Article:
Advanced heat resistant steels for power generation by R. Viswanathan

By R. Viswanathan

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Subsequently, power plants with steam temperatures ranging from 593 to 610°C have been successively built, and a study is already under way to implement a temperature of 625°C class using ferritic steels. For steels used for high temperature components in power plants, good 33 34 ADVANCED HEAT RESISTANT STEELS FOR POWER GENERATION mechanical properties, corrosion resistance and fabric ability are generally required, and creep strength in particular is the most important property for high temperature and high pressure applications.

S::. m c ~ e~ 100 a~ a:: Q. s::. II) ~ Q o~~--~~~--~~--~~--~~~ 1920 1940 1960 1980 1900 2000 Year Fig. 1 Historical Improvement of Creep Rupture Strength in Steels for Boiler rupture strength at 600°C by year of development. Based on 9Cr-lMo steel (T9) and 12Cr steel (AISI410), which was put into service around 1940, subsequent development focusing on the 60 MPa class took place from 1960 to the early 1970s. Continued efforts saw 100 MPa class steels developed in the early 1980s, with 140MPa class steels appearing in the early 1990s.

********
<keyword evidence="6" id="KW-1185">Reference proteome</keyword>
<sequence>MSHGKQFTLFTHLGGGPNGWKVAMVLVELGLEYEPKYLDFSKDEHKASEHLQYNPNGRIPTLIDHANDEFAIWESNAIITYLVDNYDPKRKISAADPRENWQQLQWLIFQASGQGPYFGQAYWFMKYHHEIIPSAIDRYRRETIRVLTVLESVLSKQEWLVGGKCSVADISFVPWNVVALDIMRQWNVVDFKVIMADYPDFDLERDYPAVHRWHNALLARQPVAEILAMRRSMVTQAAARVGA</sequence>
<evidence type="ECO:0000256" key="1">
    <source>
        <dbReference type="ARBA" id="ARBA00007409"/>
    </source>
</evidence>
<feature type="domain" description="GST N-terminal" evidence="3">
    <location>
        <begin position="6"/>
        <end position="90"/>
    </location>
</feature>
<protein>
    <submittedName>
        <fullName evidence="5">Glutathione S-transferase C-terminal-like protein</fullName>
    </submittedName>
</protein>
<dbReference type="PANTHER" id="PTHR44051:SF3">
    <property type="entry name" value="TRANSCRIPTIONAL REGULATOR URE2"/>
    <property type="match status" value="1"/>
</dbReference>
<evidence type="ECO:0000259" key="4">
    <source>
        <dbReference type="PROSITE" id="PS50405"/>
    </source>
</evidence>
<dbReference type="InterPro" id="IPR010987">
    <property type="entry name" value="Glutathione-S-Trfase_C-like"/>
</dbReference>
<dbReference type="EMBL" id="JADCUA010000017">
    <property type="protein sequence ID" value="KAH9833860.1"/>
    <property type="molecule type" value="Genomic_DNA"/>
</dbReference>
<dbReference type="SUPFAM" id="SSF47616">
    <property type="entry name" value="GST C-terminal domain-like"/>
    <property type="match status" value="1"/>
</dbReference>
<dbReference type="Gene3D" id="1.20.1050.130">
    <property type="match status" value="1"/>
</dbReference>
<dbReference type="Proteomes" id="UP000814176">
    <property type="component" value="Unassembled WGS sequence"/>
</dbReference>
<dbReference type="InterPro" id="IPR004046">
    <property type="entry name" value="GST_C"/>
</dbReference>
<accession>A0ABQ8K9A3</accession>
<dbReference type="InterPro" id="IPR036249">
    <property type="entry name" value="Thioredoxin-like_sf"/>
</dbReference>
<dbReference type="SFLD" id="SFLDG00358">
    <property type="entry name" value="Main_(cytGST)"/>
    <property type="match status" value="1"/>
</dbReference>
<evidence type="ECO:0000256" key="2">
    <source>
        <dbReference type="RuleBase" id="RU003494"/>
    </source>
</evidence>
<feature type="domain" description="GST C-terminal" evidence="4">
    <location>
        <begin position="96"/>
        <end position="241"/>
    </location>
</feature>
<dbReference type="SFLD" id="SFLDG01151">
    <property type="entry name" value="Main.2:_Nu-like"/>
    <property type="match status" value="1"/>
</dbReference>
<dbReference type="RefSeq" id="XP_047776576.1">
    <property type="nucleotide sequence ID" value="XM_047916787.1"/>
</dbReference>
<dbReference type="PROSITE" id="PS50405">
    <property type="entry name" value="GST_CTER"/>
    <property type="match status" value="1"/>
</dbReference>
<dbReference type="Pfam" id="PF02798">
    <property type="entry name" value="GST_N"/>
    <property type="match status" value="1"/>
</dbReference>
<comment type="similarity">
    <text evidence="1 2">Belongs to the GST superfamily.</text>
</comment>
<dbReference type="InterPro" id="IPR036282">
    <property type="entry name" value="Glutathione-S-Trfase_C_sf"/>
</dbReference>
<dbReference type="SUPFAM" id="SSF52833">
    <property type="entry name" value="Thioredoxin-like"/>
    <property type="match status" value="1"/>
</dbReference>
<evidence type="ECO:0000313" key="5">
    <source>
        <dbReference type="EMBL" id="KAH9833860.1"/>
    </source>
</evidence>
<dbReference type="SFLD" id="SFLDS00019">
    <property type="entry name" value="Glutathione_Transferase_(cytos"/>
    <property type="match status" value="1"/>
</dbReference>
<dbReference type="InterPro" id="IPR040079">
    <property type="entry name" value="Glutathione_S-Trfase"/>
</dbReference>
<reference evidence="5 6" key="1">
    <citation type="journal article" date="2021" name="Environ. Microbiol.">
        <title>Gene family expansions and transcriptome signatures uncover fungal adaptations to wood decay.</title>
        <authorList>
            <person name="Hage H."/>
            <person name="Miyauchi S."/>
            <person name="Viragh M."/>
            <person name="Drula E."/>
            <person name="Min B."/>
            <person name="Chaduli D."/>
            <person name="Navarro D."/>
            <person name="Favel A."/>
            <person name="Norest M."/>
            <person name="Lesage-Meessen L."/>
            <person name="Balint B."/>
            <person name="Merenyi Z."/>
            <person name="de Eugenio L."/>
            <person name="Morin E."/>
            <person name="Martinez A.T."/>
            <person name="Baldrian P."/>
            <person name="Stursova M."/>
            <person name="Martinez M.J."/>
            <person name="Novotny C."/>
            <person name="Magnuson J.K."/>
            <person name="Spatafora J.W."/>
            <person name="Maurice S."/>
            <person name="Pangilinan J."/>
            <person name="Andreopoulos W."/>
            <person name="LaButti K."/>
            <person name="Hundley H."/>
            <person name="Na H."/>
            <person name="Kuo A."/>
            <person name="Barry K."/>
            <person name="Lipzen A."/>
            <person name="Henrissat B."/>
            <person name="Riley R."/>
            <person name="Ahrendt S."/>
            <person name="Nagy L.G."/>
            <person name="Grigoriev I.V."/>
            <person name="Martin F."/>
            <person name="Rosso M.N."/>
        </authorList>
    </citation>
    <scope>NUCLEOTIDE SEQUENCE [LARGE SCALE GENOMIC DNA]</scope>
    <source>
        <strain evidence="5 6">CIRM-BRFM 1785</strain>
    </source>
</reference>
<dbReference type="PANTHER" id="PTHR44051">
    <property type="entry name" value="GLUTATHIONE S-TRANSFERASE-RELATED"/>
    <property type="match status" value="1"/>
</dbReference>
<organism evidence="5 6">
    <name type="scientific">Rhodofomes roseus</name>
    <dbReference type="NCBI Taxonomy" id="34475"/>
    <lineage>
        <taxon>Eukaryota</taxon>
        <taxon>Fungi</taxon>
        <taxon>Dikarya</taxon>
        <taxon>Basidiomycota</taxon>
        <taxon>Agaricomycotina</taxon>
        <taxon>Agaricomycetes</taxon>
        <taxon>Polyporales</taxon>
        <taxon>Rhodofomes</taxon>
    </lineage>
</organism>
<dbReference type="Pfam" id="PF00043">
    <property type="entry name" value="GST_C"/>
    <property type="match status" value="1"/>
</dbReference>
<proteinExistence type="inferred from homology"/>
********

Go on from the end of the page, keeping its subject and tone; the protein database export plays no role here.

An unusual example of this type of carbide is C03W3C, where cobalt, a non carbide forming element, can replace W, a strong carbide forming element, to give a more stable form of M6C. 25 Cr-1% Mo steel in 1959 using carbon extraction replicas and transmission election microscopy and the results obtained are presented in Fig. 8. a~ 0)" ~0) a. E 0) I- 950 ~------------------------ Fe % Carbon Fig. 5 5 10 50 100 500 1000 Tempering Time (Hrs) Fig. 25 Crl%Mo steel. This diagram was first published in 1959 analytical methods it was thought worthwhile to re-assess the carbide precipitation sequence and the results obtained are given in Fig.

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